Snow and ice blanketed our fair city, which puts a strain on wildlife as well. Critters expend more energy trying to stay warm and forage for food, when winter doesn’t offer a lot of options.

winter-bird-care

Nesting box, currently unoccupied

Thankfully many neighbors have bird feeders for our local feathered friends, but fresh water can be scarce when the temperatures drop. Birds can conserve water during these times, but providing fresh water on cold days will draw them into your backyard.

snowy-birdbath

Frozen water means few resources for birds to quench their thirst

After making the mornings rounds to visit the chickens, I spent a little time getting our birdbath into shape for visitors. The first step was digging out the snow and thick coating of ice.

empty-birdbath

Shoveling off 8″ of snow and ice from the birdbath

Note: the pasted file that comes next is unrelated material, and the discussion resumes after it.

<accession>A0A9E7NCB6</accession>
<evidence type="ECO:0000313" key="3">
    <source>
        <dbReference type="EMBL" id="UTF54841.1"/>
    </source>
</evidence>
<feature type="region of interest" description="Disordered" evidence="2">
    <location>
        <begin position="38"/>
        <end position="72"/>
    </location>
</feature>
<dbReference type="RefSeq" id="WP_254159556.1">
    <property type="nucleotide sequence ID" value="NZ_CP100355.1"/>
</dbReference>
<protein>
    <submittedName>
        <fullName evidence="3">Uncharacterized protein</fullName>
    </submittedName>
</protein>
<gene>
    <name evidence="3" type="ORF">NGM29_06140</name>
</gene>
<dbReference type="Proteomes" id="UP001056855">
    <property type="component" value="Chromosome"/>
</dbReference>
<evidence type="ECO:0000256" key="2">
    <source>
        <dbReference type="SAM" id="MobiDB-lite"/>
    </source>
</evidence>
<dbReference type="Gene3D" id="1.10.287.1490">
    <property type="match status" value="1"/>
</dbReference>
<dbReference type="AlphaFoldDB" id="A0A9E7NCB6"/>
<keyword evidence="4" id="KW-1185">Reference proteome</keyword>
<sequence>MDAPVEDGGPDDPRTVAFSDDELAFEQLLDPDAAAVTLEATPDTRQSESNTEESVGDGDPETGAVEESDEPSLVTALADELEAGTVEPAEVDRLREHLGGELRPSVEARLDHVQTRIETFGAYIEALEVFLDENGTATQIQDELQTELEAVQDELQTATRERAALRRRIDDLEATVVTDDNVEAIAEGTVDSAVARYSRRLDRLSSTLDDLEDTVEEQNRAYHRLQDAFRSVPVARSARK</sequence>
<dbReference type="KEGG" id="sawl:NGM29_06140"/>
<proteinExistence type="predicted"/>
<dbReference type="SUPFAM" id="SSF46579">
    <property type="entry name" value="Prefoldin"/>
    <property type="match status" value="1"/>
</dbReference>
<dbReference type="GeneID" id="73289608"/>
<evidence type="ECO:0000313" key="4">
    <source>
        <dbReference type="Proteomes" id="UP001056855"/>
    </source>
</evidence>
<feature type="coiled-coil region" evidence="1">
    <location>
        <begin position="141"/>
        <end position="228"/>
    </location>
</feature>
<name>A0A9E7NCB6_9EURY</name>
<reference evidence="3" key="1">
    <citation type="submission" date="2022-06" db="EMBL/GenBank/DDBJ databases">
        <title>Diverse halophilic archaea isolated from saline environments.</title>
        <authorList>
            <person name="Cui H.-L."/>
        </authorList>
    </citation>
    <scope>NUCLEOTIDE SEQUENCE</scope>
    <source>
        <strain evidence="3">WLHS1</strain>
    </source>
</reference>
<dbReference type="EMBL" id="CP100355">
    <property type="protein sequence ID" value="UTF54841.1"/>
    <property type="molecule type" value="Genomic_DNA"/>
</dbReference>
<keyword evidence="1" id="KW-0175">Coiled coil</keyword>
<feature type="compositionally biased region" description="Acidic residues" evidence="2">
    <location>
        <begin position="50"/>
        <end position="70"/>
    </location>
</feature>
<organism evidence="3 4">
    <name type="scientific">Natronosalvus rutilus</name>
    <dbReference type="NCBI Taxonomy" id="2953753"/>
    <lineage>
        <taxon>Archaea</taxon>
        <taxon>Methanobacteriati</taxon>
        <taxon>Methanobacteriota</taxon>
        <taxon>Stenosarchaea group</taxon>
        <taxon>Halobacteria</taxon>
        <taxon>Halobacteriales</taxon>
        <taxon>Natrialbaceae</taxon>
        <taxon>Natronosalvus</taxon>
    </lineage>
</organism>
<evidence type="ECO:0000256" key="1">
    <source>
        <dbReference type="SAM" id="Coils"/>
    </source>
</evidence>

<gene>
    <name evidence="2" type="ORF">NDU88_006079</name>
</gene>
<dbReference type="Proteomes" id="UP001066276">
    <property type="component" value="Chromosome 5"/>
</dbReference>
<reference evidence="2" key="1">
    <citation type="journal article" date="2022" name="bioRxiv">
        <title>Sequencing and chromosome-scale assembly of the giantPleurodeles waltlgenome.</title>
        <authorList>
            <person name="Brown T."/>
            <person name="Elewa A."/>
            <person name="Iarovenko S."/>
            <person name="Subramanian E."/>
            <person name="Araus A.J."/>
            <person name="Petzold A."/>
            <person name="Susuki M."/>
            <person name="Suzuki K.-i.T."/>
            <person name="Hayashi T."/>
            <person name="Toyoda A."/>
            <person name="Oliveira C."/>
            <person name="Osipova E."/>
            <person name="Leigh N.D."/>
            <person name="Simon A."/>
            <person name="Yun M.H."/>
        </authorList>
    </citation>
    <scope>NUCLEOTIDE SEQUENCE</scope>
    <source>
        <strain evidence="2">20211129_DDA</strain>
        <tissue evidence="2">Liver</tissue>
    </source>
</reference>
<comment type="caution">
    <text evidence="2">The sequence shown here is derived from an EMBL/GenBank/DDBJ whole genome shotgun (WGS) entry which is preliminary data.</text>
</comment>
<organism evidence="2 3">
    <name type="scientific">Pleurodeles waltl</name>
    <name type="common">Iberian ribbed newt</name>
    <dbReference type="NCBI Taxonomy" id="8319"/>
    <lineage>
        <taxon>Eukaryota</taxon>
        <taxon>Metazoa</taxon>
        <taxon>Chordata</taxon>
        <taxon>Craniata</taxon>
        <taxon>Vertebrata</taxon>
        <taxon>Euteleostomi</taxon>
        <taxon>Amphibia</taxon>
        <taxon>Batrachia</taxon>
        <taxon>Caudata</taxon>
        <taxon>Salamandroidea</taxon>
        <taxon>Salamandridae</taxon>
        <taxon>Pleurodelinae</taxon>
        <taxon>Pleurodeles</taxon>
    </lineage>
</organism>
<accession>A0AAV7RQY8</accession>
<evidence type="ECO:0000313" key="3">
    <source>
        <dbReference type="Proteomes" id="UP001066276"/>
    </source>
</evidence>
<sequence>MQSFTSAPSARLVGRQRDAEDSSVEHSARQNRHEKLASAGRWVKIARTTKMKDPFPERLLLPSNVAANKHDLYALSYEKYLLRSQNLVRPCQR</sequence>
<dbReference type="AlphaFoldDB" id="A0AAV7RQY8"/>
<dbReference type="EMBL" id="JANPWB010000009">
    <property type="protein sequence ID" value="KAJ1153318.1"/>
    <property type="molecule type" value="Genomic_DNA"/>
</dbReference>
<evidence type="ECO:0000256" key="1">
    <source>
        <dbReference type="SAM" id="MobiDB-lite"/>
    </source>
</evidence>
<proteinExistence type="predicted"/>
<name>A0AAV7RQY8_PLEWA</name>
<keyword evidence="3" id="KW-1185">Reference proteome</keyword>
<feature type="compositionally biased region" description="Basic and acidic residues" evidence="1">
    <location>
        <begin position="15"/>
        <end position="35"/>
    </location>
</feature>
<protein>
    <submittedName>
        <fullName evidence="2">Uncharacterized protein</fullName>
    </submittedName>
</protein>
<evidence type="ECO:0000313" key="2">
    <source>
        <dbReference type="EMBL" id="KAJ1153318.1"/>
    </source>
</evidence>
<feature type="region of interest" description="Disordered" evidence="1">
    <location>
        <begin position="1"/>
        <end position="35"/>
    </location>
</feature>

I heated some water so it was warm enough to melt the snow, but not too hot to scald thirsty birds.

warm-water-birdbath2

Warm, but not scalding, water for the birds

It takes just a couple minutes, but clean and fresh water can be a very easy way to invite feathered friends into your backyard. Pretty soon there were frequent visitors again to the water source.

warm-water-birdbath

A warm spot for fresh water available for our feathered friends

I, on the other hand, was inside the house sipping my tea, enjoying the wildlife show and feeling far too lazy to grab the camera.

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